Running electric through Solar controller. - Fiberglass RV


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Old 07-16-2017, 11:41 PM   #1
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Running electric through Solar controller.

I recently added a battery and solar to my Boler. I have a WFCO 25amp converter that will supposedly automatically since when plugged into shore power charge the battery when on shore power and pull 12v from the battery when boondocking , both functions use a single battery lead.

Since all my 12v lights, appliances... is run through the WFCO converter I have the following questions about installing the solar controller.

I purchased a quality 30amp solar controller that has three sets of leads. One set to the battery, one to the solar panels and one to 12v lights, appliances,... in the camper.

Is it ok to run the battery lead from my WFCO controller to the 12v lights, appliances leads on the solar controller? I worry about running the reverse polarity through it when on shore power.

I also have the tow vehicle 12v accessory line and the solar charger batter lead hook directly to the battery.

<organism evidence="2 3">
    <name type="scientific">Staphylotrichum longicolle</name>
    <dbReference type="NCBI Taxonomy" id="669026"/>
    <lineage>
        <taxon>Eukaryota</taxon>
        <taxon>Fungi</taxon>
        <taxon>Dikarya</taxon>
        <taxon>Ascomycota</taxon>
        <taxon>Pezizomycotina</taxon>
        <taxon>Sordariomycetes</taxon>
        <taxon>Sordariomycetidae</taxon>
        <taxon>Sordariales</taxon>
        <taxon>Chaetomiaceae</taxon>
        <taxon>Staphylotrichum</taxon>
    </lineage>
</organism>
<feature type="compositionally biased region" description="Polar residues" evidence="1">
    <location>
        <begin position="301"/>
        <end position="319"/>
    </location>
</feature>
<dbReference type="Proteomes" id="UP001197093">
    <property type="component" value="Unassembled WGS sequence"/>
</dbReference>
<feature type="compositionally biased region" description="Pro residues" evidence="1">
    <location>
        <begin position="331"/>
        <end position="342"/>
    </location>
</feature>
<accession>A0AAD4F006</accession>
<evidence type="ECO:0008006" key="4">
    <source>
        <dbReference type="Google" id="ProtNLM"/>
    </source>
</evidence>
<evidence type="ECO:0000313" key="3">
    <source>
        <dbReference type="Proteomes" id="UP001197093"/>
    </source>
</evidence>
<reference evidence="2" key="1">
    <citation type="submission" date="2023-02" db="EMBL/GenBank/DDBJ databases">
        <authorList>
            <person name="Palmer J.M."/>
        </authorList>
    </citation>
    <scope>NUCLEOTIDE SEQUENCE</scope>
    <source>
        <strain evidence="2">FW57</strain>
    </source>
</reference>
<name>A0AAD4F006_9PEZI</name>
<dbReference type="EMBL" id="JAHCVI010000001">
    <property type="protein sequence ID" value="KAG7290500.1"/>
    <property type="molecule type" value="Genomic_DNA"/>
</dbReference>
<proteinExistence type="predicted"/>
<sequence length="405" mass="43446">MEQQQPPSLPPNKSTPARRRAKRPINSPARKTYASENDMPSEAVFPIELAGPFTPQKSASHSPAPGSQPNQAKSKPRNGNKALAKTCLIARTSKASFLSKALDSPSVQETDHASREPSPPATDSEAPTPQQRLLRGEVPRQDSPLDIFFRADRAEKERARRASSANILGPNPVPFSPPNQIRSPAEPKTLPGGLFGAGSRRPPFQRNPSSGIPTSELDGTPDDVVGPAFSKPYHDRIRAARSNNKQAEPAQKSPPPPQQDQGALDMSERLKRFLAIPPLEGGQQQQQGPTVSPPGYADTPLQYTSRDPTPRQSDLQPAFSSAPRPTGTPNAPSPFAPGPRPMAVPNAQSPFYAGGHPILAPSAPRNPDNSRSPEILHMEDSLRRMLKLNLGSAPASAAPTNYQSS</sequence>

Lastly I grounded the negative for everything to the frame.. it seams ti work but i fear over charging the battery.

Any through ?
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Old 07-17-2017, 04:45 AM   #2
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What's the make and model of the solar controller?
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Old 07-17-2017, 07:35 AM   #3
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Originally Posted by padlin00 View Post
What's the make and model of the solar controller?
Ditto, you need to give enough information in your question for it to be answered.